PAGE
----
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Key Witness against Joe Arpaio Reacts to Pardon; Houston Braces for Potentially Catastrophic Flooding; North Korea Threat. Aired 10- 11p ET
Aired August 26, 2017 - 22:00 ET
THIS IS A RUSH TRANSCRIPT. THIS COPY MAY NOT BE IN ITS FINAL FORM AND MAY BE UPDATED.
ANNOUNCER: This is CNN Breaking News.
[22:00:04] BROOKE BALDWIN, CNN ANCHOR: You are watching CNN here, special coverage tonight.
Texas is about to find out if it is seeing the worst of Tropical Storm Harvey. That state right now bracing for catastrophic flooding after being battered by what was a category 4 hurricane at the time when it barreled ashore just last night.
We are on the ground. Our CNN crews covering the storm from every angle for you. We've got that.
Also breaking developments tonight on the pardoning of former Maricopa County Sheriff Joe Arpaio. Tonight a new report from the "Washington Post" that indicates the president of the United States wanted the case closed and reportedly asked the attorney general about it before it went to trial.
Good evening once again. I'm Brooke Baldwin. You're watching CNN special live coverage here. Welcoming our viewers in the United States and all around the world. We begin tonight with this controversial pardon of former Sheriff Joe Arpaio, a pardon that just got a lot more controversial because "The Washington Post" is reporting that President Trump asked Attorney General Jeff Sessions if it could be possible to drop this criminal case into Arpaio before he went to trial.
When the AG would not do that, the president decided simply to wait it out and pardon his friend if he ended up being convicted which is precisely what happened.
CNN White House correspondent Athena Jones is live for us tonight with the breaking detail. Also standing by CNN legal analyst and criminal defense attorney Page Pate.
So, Athena, first to you. Tell us what the president allegedly asked of Sessions.
ATHENA JONES, CNN WHITE HOUSE CORRESPONDENT: Hi, Brooke. Well, according to the "Washington Post," before Sheriff Arpaio -- former Sheriff Arpaio went to trial in the spring, late June before that case opened, the president had a conversation with his Attorney General Jeff Sessions to talk about whether it would be possible for the government to drop the case against Arpaio.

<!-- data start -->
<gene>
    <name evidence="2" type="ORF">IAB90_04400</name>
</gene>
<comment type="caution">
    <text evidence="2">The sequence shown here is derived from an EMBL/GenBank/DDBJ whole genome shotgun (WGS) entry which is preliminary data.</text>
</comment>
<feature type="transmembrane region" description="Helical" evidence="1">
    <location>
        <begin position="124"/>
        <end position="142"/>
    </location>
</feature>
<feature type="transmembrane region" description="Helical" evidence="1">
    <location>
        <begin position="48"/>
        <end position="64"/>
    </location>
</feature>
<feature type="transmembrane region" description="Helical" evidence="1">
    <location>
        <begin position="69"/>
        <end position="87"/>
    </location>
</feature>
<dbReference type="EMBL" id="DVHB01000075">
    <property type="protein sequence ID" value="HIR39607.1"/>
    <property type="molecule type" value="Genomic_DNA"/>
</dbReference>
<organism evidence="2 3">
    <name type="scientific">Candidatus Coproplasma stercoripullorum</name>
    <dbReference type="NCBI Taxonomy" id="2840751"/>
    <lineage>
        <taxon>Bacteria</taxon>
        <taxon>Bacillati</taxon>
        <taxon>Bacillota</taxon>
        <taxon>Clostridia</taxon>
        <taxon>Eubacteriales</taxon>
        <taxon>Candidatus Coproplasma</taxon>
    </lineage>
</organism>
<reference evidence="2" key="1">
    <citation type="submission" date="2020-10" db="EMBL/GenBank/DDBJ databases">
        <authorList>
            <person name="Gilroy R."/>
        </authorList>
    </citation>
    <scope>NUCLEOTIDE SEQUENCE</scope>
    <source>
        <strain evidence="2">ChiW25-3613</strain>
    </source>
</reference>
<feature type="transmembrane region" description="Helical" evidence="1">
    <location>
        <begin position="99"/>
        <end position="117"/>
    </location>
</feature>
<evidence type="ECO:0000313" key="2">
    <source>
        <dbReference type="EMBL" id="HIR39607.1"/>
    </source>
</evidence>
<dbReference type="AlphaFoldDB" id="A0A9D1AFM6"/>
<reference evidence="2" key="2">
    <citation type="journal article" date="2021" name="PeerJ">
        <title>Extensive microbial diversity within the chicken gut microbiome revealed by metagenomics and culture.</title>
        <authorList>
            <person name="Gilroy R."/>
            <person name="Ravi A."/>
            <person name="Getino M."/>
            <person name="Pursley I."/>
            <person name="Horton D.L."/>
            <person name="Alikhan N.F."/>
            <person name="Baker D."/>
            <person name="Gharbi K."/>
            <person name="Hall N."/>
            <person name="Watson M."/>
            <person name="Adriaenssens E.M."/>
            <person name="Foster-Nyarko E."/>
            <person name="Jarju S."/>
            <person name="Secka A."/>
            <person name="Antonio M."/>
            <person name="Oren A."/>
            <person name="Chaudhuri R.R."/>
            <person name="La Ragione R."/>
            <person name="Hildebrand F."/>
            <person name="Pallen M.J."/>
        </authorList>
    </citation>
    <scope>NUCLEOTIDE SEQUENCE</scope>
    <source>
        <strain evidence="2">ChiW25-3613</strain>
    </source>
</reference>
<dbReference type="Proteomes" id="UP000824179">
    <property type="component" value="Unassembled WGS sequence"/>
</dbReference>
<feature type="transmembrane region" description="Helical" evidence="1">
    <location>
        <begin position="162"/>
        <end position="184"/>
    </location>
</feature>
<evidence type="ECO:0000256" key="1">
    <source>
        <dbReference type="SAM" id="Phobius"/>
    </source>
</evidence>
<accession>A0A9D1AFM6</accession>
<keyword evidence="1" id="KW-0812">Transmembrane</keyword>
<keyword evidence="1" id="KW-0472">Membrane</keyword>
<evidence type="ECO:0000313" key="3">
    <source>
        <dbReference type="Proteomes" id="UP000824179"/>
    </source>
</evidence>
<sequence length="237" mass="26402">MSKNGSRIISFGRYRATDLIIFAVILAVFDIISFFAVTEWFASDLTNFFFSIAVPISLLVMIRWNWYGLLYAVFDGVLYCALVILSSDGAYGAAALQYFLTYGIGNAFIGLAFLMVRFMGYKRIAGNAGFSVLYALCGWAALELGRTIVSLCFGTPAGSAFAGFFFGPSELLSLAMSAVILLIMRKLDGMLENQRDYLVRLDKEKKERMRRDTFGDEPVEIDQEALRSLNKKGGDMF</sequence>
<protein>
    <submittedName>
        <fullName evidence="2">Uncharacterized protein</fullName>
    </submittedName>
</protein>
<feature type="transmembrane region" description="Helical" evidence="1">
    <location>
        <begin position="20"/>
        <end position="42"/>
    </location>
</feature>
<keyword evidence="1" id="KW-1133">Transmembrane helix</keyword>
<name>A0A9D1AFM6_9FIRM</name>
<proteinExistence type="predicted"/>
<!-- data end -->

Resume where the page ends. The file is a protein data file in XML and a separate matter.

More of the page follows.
Now Trump was told that that would be inappropriate and so he decided to let the case carry on because he could always exercise his duty -- his right as president, not his duty but his right as president to give a pardon afterwards. That is what happened.
But this is unusual for several reasons, Brooke. One is that presidents generally speaking try very hard to avoid looking like they're trying to put their finger on the scale of justice. They don't want to comment or interfere in specific cases because they don't want to make it look as though they're politicizing what should be an impartial judicial process. So that's one thing that's interesting here.
And the other of course is that it seems like this is part of a pattern. You'll remember that former FBI Director James Comey said that the president spoke to him about potentially seeing a way to let the federal investigation -- the FBI investigation into Michael Flynn who had been his National Security adviser go.
So this is another indication that the president may not have full understanding or appreciation of past precedent when it comes to the separation of powers. But it also shows that this was a like-minded friend of the president's. Sheriff Joe was a supporter of the president, an early endorser of the president. He shared the president's philosophy when it came to birtherism. He was one of the proponents of this conspiracy theory that President Obama was not born in the U.S. And so when he received this news, he not surprisingly responded favorably. Listen to what he had to say.
(BEGIN VIDEO CLIP)
JOE ARPAIO, PARDONED BY PRESIDENT TRUMP: He's a big supporter of law enforcement. I know it came from his heart. Two years ago, I supported him first rally. And I always said, regardless of pardon or no pardon, I'll be with him to the end. And I say that. So I'm really happy with all the support I've received across the nation. Arizona, for this pardon. And I'll have more to speak out and let the true story come out about the abuse of the judicial system and politics.
(END VIDEO CLIP)
JONES: So there you heard a very pleased Sheriff Joe Arpaio but not everyone is pleased. You've seen some blowback from Republicans like House Speaker Paul Ryan. The two Republican senators from Arizona who are raising questions about the president's decision.
Now we're waiting to hear from the White House about this specific "Washington Post" report. But Sara Huckabee Sanders, the press secretary, told the "Post" this. She said, "It's only natural the president would have a discussion with administration lawyers about legal matters. This case would be no different."